Easy peasy lemon squeezy. Now, on to that peace in the Middle East issue. It’s been on my to-do list for ages.
If you wish to comment on “Off the Reservation,” send your message to

Thursday, May 13, 2010

Apprently, Town Goats Did More Than Eat Weeds

Sowing Wild Oats At The Levy Preserve

So, there are a few new "kids" on the block -- or, should we say, in Hempstead Town's Levy Preserve.

Seems those Nigerian goats brought in to keep the pastures neat and trim had some time left over after their official lawn-cutting duties. Hope they weren't (cover your ears, boys and girls) procreating on duty, on the taxpayers' dime!

Anyway, add nine (count 'em, 9) kids to the Census -- and, apparently, to the Town of Hempstead payroll (you think maintaining all these goats comes cheap?).

Be that as it may, Town officials now want you to name the new goats. [Their parents were named after five of the Seven Dwarfs when they were adopted by the Town. Happy, Bashful and Sleepy are the proud mothers (and you thought they were members of the Town Board).]

Names, anyone?
- - -
From the Town of Hempstead:

Town's "Kid" Workforce Triples at no Cost to Taxpayers:

Weed-Eating Goats Born at Levy Preserve; Residents Invited to Name Newborns

Hempstead Town Supervisor Kate Murray and Councilwoman Angie Cullin are proud to welcome nine “kids” to the town workforce. The newborns are the progeny of five Nigerian dwarf goats that the town adopted last March to eradicate the overgrowth of brush and grass at Norman J. Levy Park and Preserve in Merrick.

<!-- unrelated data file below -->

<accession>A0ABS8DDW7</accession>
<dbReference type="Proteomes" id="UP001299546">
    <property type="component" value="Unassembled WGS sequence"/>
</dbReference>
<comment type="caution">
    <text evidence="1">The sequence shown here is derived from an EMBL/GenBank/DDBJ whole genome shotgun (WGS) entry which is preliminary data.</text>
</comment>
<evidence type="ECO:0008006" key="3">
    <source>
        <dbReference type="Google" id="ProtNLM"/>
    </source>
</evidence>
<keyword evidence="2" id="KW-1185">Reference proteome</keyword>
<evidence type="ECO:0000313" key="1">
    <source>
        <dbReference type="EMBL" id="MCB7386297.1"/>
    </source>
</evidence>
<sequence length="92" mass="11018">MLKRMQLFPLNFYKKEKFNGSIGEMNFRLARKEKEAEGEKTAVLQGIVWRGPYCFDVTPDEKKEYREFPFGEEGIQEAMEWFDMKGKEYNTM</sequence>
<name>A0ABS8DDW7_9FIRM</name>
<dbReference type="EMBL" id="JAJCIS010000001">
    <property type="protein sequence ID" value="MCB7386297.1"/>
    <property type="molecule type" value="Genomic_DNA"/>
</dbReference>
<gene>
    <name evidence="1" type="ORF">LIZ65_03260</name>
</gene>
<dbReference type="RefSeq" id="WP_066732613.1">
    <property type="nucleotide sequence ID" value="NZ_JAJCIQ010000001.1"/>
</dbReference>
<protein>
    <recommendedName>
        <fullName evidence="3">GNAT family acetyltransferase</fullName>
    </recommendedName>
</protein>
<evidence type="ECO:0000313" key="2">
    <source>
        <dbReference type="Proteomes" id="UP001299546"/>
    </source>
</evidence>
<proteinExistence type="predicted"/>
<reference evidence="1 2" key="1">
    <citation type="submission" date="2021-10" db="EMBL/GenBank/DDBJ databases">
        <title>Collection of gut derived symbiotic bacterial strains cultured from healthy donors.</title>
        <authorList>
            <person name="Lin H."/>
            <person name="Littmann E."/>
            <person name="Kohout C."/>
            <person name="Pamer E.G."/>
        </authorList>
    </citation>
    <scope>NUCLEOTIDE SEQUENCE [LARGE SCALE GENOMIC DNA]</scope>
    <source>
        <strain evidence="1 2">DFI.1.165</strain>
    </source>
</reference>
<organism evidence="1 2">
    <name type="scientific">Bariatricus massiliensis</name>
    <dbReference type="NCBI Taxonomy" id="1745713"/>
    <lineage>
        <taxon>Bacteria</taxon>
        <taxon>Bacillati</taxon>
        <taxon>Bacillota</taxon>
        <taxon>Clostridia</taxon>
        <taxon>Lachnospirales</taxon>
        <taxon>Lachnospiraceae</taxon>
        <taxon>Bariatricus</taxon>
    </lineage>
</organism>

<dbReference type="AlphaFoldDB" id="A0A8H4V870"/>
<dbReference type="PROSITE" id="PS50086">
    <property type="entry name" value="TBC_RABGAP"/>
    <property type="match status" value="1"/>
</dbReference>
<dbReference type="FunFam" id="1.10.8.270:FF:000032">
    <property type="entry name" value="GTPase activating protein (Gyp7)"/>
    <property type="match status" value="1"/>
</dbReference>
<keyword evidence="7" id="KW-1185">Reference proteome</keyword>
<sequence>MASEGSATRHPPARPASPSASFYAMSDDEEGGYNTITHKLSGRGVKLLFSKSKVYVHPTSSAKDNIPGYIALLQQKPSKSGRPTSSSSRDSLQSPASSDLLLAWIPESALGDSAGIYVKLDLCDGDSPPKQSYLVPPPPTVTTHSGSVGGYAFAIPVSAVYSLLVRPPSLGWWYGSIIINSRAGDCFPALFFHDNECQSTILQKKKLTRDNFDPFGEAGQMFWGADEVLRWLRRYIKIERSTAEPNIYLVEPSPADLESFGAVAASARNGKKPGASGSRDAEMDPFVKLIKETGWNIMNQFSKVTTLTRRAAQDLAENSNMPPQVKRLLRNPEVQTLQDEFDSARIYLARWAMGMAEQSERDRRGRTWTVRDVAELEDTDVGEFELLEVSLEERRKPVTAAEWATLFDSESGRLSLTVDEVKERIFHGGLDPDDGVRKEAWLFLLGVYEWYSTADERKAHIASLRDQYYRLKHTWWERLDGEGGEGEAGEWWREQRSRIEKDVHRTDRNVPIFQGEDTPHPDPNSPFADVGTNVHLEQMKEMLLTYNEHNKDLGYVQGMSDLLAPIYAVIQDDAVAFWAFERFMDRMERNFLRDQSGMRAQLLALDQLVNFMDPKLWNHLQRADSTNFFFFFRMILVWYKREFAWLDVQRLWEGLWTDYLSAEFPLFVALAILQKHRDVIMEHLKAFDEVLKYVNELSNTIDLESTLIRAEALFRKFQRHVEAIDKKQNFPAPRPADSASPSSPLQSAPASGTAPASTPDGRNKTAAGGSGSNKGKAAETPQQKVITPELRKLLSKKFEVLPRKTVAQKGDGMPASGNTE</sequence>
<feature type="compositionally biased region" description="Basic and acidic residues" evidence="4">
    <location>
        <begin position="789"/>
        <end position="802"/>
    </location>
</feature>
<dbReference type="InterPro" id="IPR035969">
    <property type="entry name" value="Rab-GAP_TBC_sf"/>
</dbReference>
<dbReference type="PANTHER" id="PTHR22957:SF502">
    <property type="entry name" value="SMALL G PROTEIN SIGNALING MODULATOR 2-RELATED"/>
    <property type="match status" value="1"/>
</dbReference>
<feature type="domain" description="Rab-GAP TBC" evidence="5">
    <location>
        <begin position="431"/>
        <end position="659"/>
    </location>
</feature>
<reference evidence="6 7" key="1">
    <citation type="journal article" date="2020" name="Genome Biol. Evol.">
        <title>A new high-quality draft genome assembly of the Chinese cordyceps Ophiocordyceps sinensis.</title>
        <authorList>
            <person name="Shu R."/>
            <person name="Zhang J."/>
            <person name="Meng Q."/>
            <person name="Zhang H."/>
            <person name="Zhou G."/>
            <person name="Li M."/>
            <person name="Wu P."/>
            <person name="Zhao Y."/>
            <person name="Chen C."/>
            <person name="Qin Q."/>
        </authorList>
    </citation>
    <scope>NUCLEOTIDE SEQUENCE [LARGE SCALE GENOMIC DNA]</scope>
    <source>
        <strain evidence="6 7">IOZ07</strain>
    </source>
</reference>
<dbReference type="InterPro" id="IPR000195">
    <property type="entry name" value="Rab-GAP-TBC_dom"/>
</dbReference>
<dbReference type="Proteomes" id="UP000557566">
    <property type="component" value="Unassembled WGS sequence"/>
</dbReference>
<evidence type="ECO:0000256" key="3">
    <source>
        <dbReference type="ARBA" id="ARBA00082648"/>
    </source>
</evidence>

“This was a very exciting week for us. On April 29th ‘Happy’ gave birth to the first two members of our new dwarf goat family,” said Murray. “On May 1st ‘Bashful’ had three kids and then on May 4th ‘Sleepy’ added four more kids to the herd.”

The town adopted four females and one male goat last spring as an ecologically friendly way to control weeds and brush overgrowth at the preserve. The original five goats cost the town just over $1,000 to obtain. The goats were the latest pets-workers-employees to complement the ecological mission of the landfill-turned- nature preserve. Several years before, Hempstead Town added a flock of Guinea fowl, turkey-sized birds, as an environmentally friendly alternative to insecticides in the control of ticks at the preserve. In tandem, the birds and goats have been a low-cost, ecologically responsible solution to the challenges that nature presents at a waterfront nature habitat.

“Our Preserve staff named the first goats after five of the fabled seven dwarfs,” noted Cullin. “We now need the help of our creative residents to name the new members of our herd.”

Pictures of the nine kids will be posted on the town’s website ( for residents to view before they submit name suggestions. There are 4 baby male goats and 5 baby female goats. Proposed names can be sent to All submissions must be received by May 31st.

“The birth of any baby is an event to celebrate but this ‘baby-boom’ has almost tripled our weeding workforce at Levy Park which is particularly joyful,” concluded Supervisor Murray.

Wednesday, May 12, 2010

No Work, No Pay

Why Not Furlough The New York State Legislature?

Come Monday, and every week thereafter until New York has a State budget, 100,000 NYS employees will have a day off, without pay.

The threat from Governor Paterson, and the rationale behind the furlough, is that without such unpaid leave, the Empire State would have to shut down.

Please. Don't make promises you are unwilling to keep!